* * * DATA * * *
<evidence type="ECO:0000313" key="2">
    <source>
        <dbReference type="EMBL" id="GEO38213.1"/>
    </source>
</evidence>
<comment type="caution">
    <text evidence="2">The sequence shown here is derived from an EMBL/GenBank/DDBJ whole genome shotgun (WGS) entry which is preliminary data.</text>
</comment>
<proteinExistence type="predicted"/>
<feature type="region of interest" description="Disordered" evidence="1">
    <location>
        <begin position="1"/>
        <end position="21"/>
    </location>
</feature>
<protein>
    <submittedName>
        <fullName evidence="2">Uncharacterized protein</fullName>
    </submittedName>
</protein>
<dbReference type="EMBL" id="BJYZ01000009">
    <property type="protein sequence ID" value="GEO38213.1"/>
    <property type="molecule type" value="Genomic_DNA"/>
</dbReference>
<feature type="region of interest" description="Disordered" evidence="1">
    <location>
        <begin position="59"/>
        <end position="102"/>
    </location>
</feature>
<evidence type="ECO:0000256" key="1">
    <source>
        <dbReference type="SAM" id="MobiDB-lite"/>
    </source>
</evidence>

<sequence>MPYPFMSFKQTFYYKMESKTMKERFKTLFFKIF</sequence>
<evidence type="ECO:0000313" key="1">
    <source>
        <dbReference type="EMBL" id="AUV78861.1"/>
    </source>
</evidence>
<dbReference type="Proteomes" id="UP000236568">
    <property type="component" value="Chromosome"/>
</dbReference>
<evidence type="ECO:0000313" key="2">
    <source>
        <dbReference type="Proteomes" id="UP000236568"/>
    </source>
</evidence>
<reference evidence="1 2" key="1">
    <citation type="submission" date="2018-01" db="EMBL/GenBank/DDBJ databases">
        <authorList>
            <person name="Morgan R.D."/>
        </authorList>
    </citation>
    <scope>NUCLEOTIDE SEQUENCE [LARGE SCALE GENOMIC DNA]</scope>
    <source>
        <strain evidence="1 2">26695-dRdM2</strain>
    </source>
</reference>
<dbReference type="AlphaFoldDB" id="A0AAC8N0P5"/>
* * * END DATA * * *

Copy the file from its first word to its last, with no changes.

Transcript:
<evidence type="ECO:0000313" key="2">
    <source>
        <dbReference type="EMBL" id="GEO38213.1"/>
    </source>
</evidence>
<comment type="caution">
    <text evidence="2">The sequence shown here is derived from an EMBL/GenBank/DDBJ whole genome shotgun (WGS) entry which is preliminary data.</text>
</comment>
<proteinExistence type="predicted"/>
<feature type="region of interest" description="Disordered" evidence="1">
    <location>
        <begin position="1"/>
        <end position="21"/>
    </location>
</feature>
<protein>
    <submittedName>
        <fullName evidence="2">Uncharacterized protein</fullName>
    </submittedName>
</protein>
<dbReference type="EMBL" id="BJYZ01000009">
    <property type="protein sequence ID" value="GEO38213.1"/>
    <property type="molecule type" value="Genomic_DNA"/>
</dbReference>
<feature type="region of interest" description="Disordered" evidence="1">
    <location>
        <begin position="59"/>
        <end position="102"/>
    </location>
</feature>
<evidence type="ECO:0000256" key="1">
    <source>
        <dbReference type="SAM" id="MobiDB-lite"/>
    </source>
</evidence>

<sequence>MPYPFMSFKQTFYYKMESKTMKERFKTLFFKIF</sequence>
<evidence type="ECO:0000313" key="1">
    <source>
        <dbReference type="EMBL" id="AUV78861.1"/>
    </source>
</evidence>
<dbReference type="Proteomes" id="UP000236568">
    <property type="component" value="Chromosome"/>
</dbReference>
<evidence type="ECO:0000313" key="2">
    <source>
        <dbReference type="Proteomes" id="UP000236568"/>
    </source>
</evidence>
<reference evidence="1 2" key="1">
    <citation type="submission" date="2018-01" db="EMBL/GenBank/DDBJ databases">
        <authorList>
            <person name="Morgan R.D."/>
        </authorList>
    </citation>
    <scope>NUCLEOTIDE SEQUENCE [LARGE SCALE GENOMIC DNA]</scope>
    <source>
        <strain evidence="1 2">26695-dRdM2</strain>
    </source>
</reference>
<dbReference type="AlphaFoldDB" id="A0AAC8N0P5"/>